Before trying to pick the perfect wedding cake, you should know that this is not an accessory, nor something required by tradition and definitely something that you should take your time with. The cake needs to represent both the bride and the groom, needs to fit the wedding etiquette and it has to be an artistic moment, a masterpiece, and provide a beautiful image that every guest can take home.
1. Give yourself enough planning time – you’ll need at least 3 months before the wedding to take care of this. Deciding on the style and flavors, choosing the right pastry and tasting samples – these all take time. Not to mention that great bakers, who are in high demand, have their schedules filled many months in advance (especially during summer).
2. Think about its style: conservative, traditional, original? Multiple layers? Round or square? Big cake for everyone or different desserts, such as cheesecake, cupcakes, macaroons or crepes?
3. Choose the design and flavors. Do you have a general wedding theme or colors, to match? Choose flavors that also fit the location of the wedding. Passion fruit is the ideal choice for a beach wedding. Having a wedding at an Italian restaurant? How about a pannetone cake with mascarpone cream?
4. Consider the season. Winter weddings go hand in hand with a cinnamon-flavored cake, while fruit cakes are refreshing and ideal for summer weddings. Getting married in the fall? How about a maple cake, decorated with grapes? Or a pumpkin-spiced one?
5. Combine your tastes with the grooms. If you are crazy about fruits and he just loves chocolate, why not go with a chocolate cake with strawberries or cherries?
6. Any other decorations, that would fit your personality? Monograms out of sugar? Or perhaps even tattoos that represent you and your groom and can be replicated? For instance, I recently attended a wedding where the bride and groom had met while playing an online game together and their cake had a huge computer-topper.
7. You also need to consider the total number of guests because you don’t want to have too much left-over cake or end up discovering that there isn’t enough for all the attendees. Calculate how much cake you’ll need based on the number of guests attending the wedding. Each cake portion should have about 150 grams per person (check out a cake servings guide here).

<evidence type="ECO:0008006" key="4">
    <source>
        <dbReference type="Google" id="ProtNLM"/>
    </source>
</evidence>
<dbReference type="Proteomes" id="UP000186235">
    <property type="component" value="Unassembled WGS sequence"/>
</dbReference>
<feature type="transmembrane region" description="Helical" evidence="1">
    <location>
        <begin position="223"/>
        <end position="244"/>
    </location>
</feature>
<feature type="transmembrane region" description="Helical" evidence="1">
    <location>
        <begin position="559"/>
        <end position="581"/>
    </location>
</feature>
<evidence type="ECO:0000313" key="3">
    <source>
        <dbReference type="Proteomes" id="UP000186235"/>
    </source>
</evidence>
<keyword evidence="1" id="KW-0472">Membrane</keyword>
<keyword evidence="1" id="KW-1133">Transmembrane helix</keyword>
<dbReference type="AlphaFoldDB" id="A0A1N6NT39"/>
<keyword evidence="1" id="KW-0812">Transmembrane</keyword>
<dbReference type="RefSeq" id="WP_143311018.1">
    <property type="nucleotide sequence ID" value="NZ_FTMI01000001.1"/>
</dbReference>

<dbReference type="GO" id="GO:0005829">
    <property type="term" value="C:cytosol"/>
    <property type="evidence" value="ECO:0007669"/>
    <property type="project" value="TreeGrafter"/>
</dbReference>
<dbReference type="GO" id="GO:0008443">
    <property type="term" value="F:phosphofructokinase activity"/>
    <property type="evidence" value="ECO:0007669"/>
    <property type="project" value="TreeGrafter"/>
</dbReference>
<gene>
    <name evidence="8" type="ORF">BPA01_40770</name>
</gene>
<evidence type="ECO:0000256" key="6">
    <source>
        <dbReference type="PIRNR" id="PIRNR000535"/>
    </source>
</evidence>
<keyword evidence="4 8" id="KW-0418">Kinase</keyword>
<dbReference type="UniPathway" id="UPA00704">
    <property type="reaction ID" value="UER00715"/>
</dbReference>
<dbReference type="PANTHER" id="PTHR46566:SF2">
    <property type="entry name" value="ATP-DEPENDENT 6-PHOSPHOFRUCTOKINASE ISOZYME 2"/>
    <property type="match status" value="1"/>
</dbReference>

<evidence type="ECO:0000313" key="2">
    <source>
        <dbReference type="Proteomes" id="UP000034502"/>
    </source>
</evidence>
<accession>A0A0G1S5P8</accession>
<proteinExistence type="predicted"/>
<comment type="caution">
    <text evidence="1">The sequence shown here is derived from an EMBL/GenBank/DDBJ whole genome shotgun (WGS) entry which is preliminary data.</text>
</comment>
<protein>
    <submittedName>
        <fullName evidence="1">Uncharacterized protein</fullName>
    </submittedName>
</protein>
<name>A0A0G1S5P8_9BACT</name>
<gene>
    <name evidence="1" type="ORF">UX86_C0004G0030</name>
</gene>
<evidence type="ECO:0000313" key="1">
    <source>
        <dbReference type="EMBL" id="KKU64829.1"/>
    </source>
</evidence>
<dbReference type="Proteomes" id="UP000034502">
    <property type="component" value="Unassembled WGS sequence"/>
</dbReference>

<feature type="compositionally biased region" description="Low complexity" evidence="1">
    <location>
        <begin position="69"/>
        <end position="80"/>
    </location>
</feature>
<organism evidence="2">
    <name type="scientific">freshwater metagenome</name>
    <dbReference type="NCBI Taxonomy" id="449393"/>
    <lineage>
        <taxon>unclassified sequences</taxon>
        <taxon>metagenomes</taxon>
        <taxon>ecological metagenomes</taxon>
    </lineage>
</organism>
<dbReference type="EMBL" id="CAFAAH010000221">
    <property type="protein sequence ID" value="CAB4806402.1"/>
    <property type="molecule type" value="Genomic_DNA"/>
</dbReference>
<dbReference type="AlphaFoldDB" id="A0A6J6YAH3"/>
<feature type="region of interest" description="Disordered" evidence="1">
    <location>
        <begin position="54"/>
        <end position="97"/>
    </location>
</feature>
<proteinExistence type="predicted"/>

8. Decide on a budget, on how much you are willing to spend on the cake. The price will depend on the size, the number of ingredients (toppings, flavors), how much work it requires and how popular / professional the pastry is.
9. Then it’s time to the find the right pastry for you. First you might wanna try asking the company that is in charge with your wedding catering if they have any options for a cake worth considering. They usually have their favorite bakers that they’ve been working with. If the cake is included in the offer but you are not too keen on the colors or the model, you can try negociating with the chef to see if they can create something that is more suitable to your tastes.
10. If the previous advice is not an option, it’s time to start asking around for pastries. Ask your friends that recently got married. Post a request on Facebook. Research online to see what other brides had to say (you can also catch a glimpse of the offers and prices).
11. Choosing the right pastry: when you find one that you like, head over there and ask to see a catalog. Are they able to customise cakes to your requirements or are they limited to the catalogue? Do they have your wedding date available? Do they have enough time and resources to get the job done? Give them details on what you want, on the wedding venue, the decorations, flowers, menu, level of formality. Share with them any photos of cakes you found online (Pinterest is a great source when it comes to this). Be very clear on your budget. Book a meeting to try out some of their recent works. If you can find a common ground with the pastry, you will have a cake that fits the scenery perfectly.
12. Pay very close attention to the contract that you sign. It has to include details on the flavors, the toppers, the number of levels and layers of the cake, how, where and when it will be delivered, who cuts it, what they consider to be a typical size for a slice, as well as all the costs (including down payments) that are involved. If possible, ask the chef to attach a sketch or an image of the cake. And don’t forget about the cancellation and refund policy – it should also be discussesed and clarified.
13. Last but not least: cake tasting. Your cake might look great and be instagramlicious, but it also matters a lot that it tastes as good as it looks.